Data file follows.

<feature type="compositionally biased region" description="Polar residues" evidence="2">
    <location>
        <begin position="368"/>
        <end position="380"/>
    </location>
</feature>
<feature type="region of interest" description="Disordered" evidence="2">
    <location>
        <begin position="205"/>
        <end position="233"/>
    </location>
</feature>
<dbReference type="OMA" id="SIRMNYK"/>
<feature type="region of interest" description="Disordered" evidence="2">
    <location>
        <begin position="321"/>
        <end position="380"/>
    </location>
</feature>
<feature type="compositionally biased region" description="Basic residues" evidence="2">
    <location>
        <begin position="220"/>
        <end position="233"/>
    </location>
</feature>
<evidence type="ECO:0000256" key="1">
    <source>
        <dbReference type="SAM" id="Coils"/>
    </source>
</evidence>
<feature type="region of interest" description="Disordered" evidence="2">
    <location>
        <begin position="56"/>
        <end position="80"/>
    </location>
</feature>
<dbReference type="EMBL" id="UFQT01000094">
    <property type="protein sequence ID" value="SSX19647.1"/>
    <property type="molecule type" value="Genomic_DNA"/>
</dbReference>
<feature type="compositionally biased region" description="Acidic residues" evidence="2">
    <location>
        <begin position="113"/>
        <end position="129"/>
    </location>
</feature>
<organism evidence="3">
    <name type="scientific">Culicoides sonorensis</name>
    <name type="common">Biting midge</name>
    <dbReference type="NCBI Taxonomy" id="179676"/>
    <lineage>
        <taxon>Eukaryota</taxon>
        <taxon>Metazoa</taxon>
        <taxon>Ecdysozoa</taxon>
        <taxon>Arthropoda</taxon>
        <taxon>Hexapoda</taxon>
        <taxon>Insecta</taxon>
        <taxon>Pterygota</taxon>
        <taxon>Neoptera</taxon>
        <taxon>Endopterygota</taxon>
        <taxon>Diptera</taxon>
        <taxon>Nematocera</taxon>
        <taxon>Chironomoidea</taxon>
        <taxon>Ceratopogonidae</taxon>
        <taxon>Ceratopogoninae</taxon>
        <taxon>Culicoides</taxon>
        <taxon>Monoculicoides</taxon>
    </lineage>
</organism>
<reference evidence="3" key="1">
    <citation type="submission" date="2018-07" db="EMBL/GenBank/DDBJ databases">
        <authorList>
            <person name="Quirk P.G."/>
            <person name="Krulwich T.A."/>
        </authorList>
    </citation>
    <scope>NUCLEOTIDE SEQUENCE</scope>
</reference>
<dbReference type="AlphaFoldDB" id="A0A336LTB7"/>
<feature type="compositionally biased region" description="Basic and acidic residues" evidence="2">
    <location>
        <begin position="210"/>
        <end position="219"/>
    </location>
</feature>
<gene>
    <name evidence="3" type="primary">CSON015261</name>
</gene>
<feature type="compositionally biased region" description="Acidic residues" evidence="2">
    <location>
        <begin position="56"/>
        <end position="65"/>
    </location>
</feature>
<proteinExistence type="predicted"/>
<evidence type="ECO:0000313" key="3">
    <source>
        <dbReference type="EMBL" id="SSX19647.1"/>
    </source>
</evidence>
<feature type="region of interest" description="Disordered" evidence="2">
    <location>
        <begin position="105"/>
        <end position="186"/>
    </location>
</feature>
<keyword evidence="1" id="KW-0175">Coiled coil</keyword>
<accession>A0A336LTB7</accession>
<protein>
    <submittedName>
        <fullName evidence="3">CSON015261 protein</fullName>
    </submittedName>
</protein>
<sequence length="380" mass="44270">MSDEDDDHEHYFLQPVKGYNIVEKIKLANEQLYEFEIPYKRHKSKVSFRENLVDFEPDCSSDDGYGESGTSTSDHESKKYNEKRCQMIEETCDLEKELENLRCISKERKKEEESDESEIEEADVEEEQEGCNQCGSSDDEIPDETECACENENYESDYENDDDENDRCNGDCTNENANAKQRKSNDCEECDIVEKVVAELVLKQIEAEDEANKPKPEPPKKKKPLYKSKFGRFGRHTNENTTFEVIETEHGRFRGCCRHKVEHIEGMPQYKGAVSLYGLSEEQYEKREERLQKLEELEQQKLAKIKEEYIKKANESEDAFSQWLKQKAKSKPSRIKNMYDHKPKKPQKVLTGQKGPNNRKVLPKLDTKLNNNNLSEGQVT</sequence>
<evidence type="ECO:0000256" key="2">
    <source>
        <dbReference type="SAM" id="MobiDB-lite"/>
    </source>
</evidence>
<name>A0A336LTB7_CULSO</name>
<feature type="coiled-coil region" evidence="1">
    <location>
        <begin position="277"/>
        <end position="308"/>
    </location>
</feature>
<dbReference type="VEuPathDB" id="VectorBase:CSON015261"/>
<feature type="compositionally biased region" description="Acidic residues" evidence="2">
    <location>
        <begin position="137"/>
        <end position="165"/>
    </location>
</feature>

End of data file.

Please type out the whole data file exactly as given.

<feature type="compositionally biased region" description="Polar residues" evidence="2">
    <location>
        <begin position="368"/>
        <end position="380"/>
    </location>
</feature>
<feature type="region of interest" description="Disordered" evidence="2">
    <location>
        <begin position="205"/>
        <end position="233"/>
    </location>
</feature>
<dbReference type="OMA" id="SIRMNYK"/>
<feature type="region of interest" description="Disordered" evidence="2">
    <location>
        <begin position="321"/>
        <end position="380"/>
    </location>
</feature>
<feature type="compositionally biased region" description="Basic residues" evidence="2">
    <location>
        <begin position="220"/>
        <end position="233"/>
    </location>
</feature>
<evidence type="ECO:0000256" key="1">
    <source>
        <dbReference type="SAM" id="Coils"/>
    </source>
</evidence>
<feature type="region of interest" description="Disordered" evidence="2">
    <location>
        <begin position="56"/>
        <end position="80"/>
    </location>
</feature>
<dbReference type="EMBL" id="UFQT01000094">
    <property type="protein sequence ID" value="SSX19647.1"/>
    <property type="molecule type" value="Genomic_DNA"/>
</dbReference>
<feature type="compositionally biased region" description="Acidic residues" evidence="2">
    <location>
        <begin position="113"/>
        <end position="129"/>
    </location>
</feature>
<organism evidence="3">
    <name type="scientific">Culicoides sonorensis</name>
    <name type="common">Biting midge</name>
    <dbReference type="NCBI Taxonomy" id="179676"/>
    <lineage>
        <taxon>Eukaryota</taxon>
        <taxon>Metazoa</taxon>
        <taxon>Ecdysozoa</taxon>
        <taxon>Arthropoda</taxon>
        <taxon>Hexapoda</taxon>
        <taxon>Insecta</taxon>
        <taxon>Pterygota</taxon>
        <taxon>Neoptera</taxon>
        <taxon>Endopterygota</taxon>
        <taxon>Diptera</taxon>
        <taxon>Nematocera</taxon>
        <taxon>Chironomoidea</taxon>
        <taxon>Ceratopogonidae</taxon>
        <taxon>Ceratopogoninae</taxon>
        <taxon>Culicoides</taxon>
        <taxon>Monoculicoides</taxon>
    </lineage>
</organism>
<reference evidence="3" key="1">
    <citation type="submission" date="2018-07" db="EMBL/GenBank/DDBJ databases">
        <authorList>
            <person name="Quirk P.G."/>
            <person name="Krulwich T.A."/>
        </authorList>
    </citation>
    <scope>NUCLEOTIDE SEQUENCE</scope>
</reference>
<dbReference type="AlphaFoldDB" id="A0A336LTB7"/>
<feature type="compositionally biased region" description="Basic and acidic residues" evidence="2">
    <location>
        <begin position="210"/>
        <end position="219"/>
    </location>
</feature>
<gene>
    <name evidence="3" type="primary">CSON015261</name>
</gene>
<feature type="compositionally biased region" description="Acidic residues" evidence="2">
    <location>
        <begin position="56"/>
        <end position="65"/>
    </location>
</feature>
<proteinExistence type="predicted"/>
<evidence type="ECO:0000313" key="3">
    <source>
        <dbReference type="EMBL" id="SSX19647.1"/>
    </source>
</evidence>
<feature type="region of interest" description="Disordered" evidence="2">
    <location>
        <begin position="105"/>
        <end position="186"/>
    </location>
</feature>
<keyword evidence="1" id="KW-0175">Coiled coil</keyword>
<accession>A0A336LTB7</accession>
<protein>
    <submittedName>
        <fullName evidence="3">CSON015261 protein</fullName>
    </submittedName>
</protein>
<sequence length="380" mass="44270">MSDEDDDHEHYFLQPVKGYNIVEKIKLANEQLYEFEIPYKRHKSKVSFRENLVDFEPDCSSDDGYGESGTSTSDHESKKYNEKRCQMIEETCDLEKELENLRCISKERKKEEESDESEIEEADVEEEQEGCNQCGSSDDEIPDETECACENENYESDYENDDDENDRCNGDCTNENANAKQRKSNDCEECDIVEKVVAELVLKQIEAEDEANKPKPEPPKKKKPLYKSKFGRFGRHTNENTTFEVIETEHGRFRGCCRHKVEHIEGMPQYKGAVSLYGLSEEQYEKREERLQKLEELEQQKLAKIKEEYIKKANESEDAFSQWLKQKAKSKPSRIKNMYDHKPKKPQKVLTGQKGPNNRKVLPKLDTKLNNNNLSEGQVT</sequence>
<evidence type="ECO:0000256" key="2">
    <source>
        <dbReference type="SAM" id="MobiDB-lite"/>
    </source>
</evidence>
<name>A0A336LTB7_CULSO</name>
<feature type="coiled-coil region" evidence="1">
    <location>
        <begin position="277"/>
        <end position="308"/>
    </location>
</feature>
<dbReference type="VEuPathDB" id="VectorBase:CSON015261"/>
<feature type="compositionally biased region" description="Acidic residues" evidence="2">
    <location>
        <begin position="137"/>
        <end position="165"/>
    </location>
</feature>